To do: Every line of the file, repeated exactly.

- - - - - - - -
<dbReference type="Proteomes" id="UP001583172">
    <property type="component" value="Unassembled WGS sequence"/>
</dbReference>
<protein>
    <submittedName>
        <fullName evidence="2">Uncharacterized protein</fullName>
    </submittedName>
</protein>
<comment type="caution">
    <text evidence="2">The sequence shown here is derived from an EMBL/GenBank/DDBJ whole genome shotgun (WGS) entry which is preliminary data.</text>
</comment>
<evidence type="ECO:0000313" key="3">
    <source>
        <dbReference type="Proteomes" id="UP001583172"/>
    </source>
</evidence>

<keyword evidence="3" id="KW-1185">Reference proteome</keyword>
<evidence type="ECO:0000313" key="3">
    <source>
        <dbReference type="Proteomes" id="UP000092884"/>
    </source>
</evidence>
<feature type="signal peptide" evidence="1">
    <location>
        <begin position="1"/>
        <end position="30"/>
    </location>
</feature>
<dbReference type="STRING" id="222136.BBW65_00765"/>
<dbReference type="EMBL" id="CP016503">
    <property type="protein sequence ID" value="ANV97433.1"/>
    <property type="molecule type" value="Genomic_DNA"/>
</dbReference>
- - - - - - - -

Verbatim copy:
<dbReference type="Proteomes" id="UP001583172">
    <property type="component" value="Unassembled WGS sequence"/>
</dbReference>
<protein>
    <submittedName>
        <fullName evidence="2">Uncharacterized protein</fullName>
    </submittedName>
</protein>
<comment type="caution">
    <text evidence="2">The sequence shown here is derived from an EMBL/GenBank/DDBJ whole genome shotgun (WGS) entry which is preliminary data.</text>
</comment>
<evidence type="ECO:0000313" key="3">
    <source>
        <dbReference type="Proteomes" id="UP001583172"/>
    </source>
</evidence>

<keyword evidence="3" id="KW-1185">Reference proteome</keyword>
<evidence type="ECO:0000313" key="3">
    <source>
        <dbReference type="Proteomes" id="UP000092884"/>
    </source>
</evidence>
<feature type="signal peptide" evidence="1">
    <location>
        <begin position="1"/>
        <end position="30"/>
    </location>
</feature>
<dbReference type="STRING" id="222136.BBW65_00765"/>
<dbReference type="EMBL" id="CP016503">
    <property type="protein sequence ID" value="ANV97433.1"/>
    <property type="molecule type" value="Genomic_DNA"/>
</dbReference>